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Tuesday, June 21, 2011

Skin Cancer and Aging - A Must Read

I hope I don't sound like I'm no fun, always harping on this or that, don't eat that, exercise, exercise, exercise!  But I realized a long time ago that if you don't take care of the only body you'll ever have, you certainly won't be having fun.  Ask my niece if having skin cancers removed from her shoulder and face was fun.  Or my friend who had one removed from her nose recently.  She didn't enjoy her black eye and the lovely stitches at all.  However, both were extremely grateful that their skin cancers weren't melanoma.

So let's talk about the various types of skin cancer.  You should examine your skin frequently and look for changes in moles or for new skin irregularities that might pop up.  It is advisable to have a dermatologist examine your skin once a year as well.  There are five things to look for that might point out a cancerous spot.
1.  The mole or skin lesion is asymmetrical.  If you drew a line through it, the two sides wouldn't be equal.
2.  The border of the lesion is irregular.  Moles tend to have nice, smooth borders.
3.  The lesion has two or more colors.
4.  The diameter of the lesion is bigger than a pencil eraser.
5.  The lesion keeps changing.

There are three types of skin cancer; squamous cell, basal cell and melanoma, the worst.  Squamous cell cancer is the second most common type of skin cancer.  If you have had it once, you have an increased chance of it reoccurring.  Squamous cell carcinomas are slow growing and treatable when detected early.  They may appear as a red bump that bleeds occasionally or a scaly, crusty spot and can appear anywhere on the body, even in the mouth.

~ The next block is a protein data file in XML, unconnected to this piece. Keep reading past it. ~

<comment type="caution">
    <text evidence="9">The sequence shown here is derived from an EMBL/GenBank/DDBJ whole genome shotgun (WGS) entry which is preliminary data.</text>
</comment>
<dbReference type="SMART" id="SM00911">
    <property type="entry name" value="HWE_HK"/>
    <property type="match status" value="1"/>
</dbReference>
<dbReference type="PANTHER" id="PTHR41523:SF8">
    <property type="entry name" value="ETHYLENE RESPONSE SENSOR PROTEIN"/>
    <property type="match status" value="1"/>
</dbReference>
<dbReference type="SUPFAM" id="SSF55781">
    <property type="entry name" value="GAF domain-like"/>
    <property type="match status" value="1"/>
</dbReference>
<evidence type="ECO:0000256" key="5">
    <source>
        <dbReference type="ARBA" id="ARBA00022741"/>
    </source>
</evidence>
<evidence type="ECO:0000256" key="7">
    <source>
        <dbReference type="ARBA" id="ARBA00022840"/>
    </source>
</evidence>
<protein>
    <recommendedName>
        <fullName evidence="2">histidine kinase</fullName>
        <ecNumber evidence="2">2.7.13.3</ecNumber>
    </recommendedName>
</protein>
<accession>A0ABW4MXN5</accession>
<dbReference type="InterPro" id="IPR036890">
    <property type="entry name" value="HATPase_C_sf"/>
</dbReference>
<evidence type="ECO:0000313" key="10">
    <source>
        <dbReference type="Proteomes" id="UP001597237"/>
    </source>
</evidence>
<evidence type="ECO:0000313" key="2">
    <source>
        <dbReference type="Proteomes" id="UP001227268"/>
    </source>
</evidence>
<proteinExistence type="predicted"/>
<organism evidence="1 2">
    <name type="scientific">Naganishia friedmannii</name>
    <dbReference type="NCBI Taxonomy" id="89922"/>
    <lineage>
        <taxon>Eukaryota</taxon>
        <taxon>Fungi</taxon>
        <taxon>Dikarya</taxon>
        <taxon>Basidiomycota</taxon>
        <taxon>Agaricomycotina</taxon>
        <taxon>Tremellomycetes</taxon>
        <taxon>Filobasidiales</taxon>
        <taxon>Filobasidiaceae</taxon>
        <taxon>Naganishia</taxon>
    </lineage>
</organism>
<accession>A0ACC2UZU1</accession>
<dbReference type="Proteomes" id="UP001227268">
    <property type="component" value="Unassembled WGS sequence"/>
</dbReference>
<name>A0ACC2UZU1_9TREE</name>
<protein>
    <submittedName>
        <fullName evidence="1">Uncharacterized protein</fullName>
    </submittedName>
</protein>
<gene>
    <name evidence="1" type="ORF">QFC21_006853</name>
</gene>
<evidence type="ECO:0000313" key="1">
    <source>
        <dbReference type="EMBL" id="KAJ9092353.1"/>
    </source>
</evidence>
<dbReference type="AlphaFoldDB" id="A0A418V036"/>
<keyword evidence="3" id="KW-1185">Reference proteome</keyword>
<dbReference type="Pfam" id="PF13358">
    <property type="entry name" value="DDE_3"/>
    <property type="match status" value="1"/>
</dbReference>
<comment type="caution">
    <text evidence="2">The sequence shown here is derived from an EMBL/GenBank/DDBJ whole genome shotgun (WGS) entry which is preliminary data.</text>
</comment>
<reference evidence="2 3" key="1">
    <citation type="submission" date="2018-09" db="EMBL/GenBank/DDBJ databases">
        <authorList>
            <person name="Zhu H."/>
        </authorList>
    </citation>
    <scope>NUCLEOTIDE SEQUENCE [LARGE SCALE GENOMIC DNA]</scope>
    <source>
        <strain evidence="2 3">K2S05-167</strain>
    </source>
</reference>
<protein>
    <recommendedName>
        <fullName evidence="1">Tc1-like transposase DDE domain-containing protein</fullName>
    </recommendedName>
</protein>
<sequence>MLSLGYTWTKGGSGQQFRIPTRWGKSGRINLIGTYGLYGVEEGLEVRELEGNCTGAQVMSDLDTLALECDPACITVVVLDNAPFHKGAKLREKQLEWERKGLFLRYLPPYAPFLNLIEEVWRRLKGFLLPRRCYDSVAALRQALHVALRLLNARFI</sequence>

Basal cell carcinomas can look like a waxy bump, a scar or a scaly brown patch.  It may bleed or form a depression in the center.  Basal cell carcinomas appear most often on areas exposed to the sun like the face and neck.  You can often see blood vessels running through it.  (See picture.)


While melanoma is the leading cause of cancer deaths, it is treatable if detected early.  Like the other types of skin cancer, melanoma can occur anywhere but shows up most often in areas commonly exposed to the sun.  It often looks like a mole.  Notice that the border is irregular, it has different colors and it is asymmetrical.    


It is important to keep in mind that early sunburns in children do the most damage and can show up years later as cancer.  While UVB rays burn the skin, UVA rays penetrate the skin and cause the damage.  Buy sunscreen that protects against both UVB and UVA rays.  If nothing else, keep in mind that sun damage is the main cause of aging in your skin.  If you want your face to wrinkle and sag, making you look 60 when you are only 30, skip the sunscreen.  AND remember that tanning beds are just as bad because they have UVA rays!


Have a happy summer but take care of yourself!

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